The Super Bowl and Proverbs 4:23, part 2.

Posted on February 1, 2008 · Posted in Culture, Proverbs, Sports

Above all else, guard your heart,
     for it is the wellspring of
life.

In this
second look at Super Bowl XLII I want to examine morality and spectacle. Solomon’s warning to guard your heart and,
by implication, to teach your children to guard their hearts is one that must
not be neglected. Paul addresses the same theme in Ephesians 6 where he speaks
about spiritual warfare. With regard to our hearts we are never in a neutral zone or a demilitarized zone (DMZ). The enemy is
always lurking. Since Satan is the Deceiver his attacks are seldom obvious.
Cultural spectacle is one way to deceive us. As we noted in the last post,
spectacle tends to move us beyond morality.

It is
perhaps easy to think that an event like the Super Bowl doesn’t have a major
impact on our families. This is precisely why it is important to heed Solomon’s
warning! Your children are growing up in a world where biblical morality is
deemed irrelevant. This is powerfully illustrated by how Tom Brady, quarterback
of the New England Patriots, is portrayed. The media focus is on his passing
skills, his leadership, his strong work ethic, his winning record, his good looks,
his supermodel girlfriend, and his devotion to the infant child he fathered
with his previous girlfriend. I have heard more than one sport commentator say,
he has it all. ESPN.com is currently
running a two part series on Brady. One of the subtitles reads a perfect life … with insecurities.

It is easy to
like Tom Brady. It is easy for your children to think he has a desirable life.
Your sons see someone who is moral and admirable because he is successful on the football field. Your daughters may
think of him as the ultimate catch. This is certainly the way he is viewed
culturally. When you contrast Brady with other celebrities who battle drug use,
who commit suicide, who are publicly profane, who opt for any and all sexual
deviations— he doesn’t seem so bad.

Yet where is
Tom Brady before God? This is where guarding your heart comes in. You must
teach your children to view Brady and others through biblical eyes rather than
the eyes of our culture. Brady is a tragic figure. This is biblical truth.
Instead of praising him, Christians should be praying for him. He is caught in
the center of a media whirlpool. His success is used by others to say that
biblical morality doesn’t matter. This Sunday evening tens of millions of
viewers will hear about his greatness as a quarterback. Sadly, many Christians
will marvel at his performance and accomplishments and feel enriched because
they have seen greatness in action.  This
sort of selfishness is subtle. This is praising things that God warns us
against. Christians should not let their desire for watching good football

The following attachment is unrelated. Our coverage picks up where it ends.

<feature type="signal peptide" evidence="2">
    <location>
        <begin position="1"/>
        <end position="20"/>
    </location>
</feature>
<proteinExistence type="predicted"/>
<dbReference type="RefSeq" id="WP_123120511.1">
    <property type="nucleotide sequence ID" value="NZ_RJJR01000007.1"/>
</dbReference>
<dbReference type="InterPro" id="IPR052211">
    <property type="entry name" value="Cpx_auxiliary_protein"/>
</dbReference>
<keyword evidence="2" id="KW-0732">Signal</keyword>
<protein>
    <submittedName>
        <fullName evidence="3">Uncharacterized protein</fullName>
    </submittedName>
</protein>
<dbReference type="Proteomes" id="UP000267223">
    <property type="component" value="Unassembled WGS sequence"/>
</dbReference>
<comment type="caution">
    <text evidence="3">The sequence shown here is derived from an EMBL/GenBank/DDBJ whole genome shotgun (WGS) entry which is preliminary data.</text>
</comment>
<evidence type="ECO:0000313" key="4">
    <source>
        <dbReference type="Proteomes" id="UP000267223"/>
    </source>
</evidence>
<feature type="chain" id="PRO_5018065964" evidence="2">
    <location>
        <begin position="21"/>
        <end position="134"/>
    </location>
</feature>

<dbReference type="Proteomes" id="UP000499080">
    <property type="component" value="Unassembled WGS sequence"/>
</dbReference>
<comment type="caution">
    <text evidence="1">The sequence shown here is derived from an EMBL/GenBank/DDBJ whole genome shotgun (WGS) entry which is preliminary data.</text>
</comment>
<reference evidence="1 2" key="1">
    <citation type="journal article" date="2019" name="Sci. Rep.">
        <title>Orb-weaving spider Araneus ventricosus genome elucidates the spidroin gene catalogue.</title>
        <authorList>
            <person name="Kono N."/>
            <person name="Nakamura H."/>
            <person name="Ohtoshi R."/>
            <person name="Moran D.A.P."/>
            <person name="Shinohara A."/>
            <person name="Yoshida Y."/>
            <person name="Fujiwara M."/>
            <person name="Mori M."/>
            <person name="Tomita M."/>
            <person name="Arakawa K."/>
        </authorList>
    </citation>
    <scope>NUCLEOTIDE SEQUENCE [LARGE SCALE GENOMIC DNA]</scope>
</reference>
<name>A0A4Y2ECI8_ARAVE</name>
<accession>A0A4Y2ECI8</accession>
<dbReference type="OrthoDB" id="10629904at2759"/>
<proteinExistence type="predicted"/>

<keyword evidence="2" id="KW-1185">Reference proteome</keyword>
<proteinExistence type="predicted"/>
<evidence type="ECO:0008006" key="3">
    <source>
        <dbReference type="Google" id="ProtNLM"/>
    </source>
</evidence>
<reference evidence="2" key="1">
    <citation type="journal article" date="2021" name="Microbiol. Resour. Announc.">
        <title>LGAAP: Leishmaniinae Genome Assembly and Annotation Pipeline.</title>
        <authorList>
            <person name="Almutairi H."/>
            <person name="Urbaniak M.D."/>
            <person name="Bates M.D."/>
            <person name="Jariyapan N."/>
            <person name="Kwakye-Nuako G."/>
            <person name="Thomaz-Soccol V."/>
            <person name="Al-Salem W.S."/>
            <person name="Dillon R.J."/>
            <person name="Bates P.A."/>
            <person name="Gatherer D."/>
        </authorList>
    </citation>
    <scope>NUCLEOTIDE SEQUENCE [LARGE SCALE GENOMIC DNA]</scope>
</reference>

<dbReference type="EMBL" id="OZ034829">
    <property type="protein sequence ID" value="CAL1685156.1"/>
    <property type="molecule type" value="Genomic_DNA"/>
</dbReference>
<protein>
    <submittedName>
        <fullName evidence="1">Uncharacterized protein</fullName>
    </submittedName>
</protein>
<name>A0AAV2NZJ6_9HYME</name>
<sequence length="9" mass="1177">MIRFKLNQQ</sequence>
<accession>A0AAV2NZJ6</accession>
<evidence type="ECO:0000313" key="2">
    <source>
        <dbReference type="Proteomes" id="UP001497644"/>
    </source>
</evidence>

crowd out the true nature of reality. If we are willing to be entertained by
Brady’s athletic skills, should we not also be broken by the emptiness of a
life that holds no promise beyond the next completed pass?

To see spectacles
like the Super Bowl for what they truly are takes courage. This game should
fill Christians with compassion for a lost and dying world. The world is willing
to sacrifice the lives of people like Tom Brady so that we can enjoy something
close to perfection. The players on the field Sunday evening risk horrible
physical injury on every play. They are tempted to misuse the huge sums of
money they are paid. Immorality awaits them at every turn. Yet a culture driven
by a lust for spectacle tunes in to be lavishly entertained. How are you
different from your culture? How will you guard your heart against the cultural
assault of the Super Bowl? How will you protect your family?

Why not pray
for Tom Brady and the other players who are being offered up for our culture’s
pleasure? Take this opportunity to show your children the deceitfulness of spiritual
warfare. Prepare them to guard their hearts. Tom Brady looks more attractive than
Snoop Dog—the Bible says he is not.

Spectacle
does not establish morality. Only God’s word can do that. While we enjoy his
God-given abilities, I suggest that we neither praise nor despise Tom Brady as
a person, or those like him. Rather, let’s pray for him. The prayer should be
that God would show him the emptiness of life and then turn him to true life
and meaning in Christ. Let’s pray for him with our children. In this way you
can model a biblical worldview that is able to stand against the morality of
the spectacle.

Shepherd
Press offers books that will help you appropriate this sort of world view. The
issues in Shepherding a Child’s Heart
have powerfully gripped my own thinking in these areas. Trust Solomon, and guard
your heart.

More in the
next post.

Let me know
what you think.

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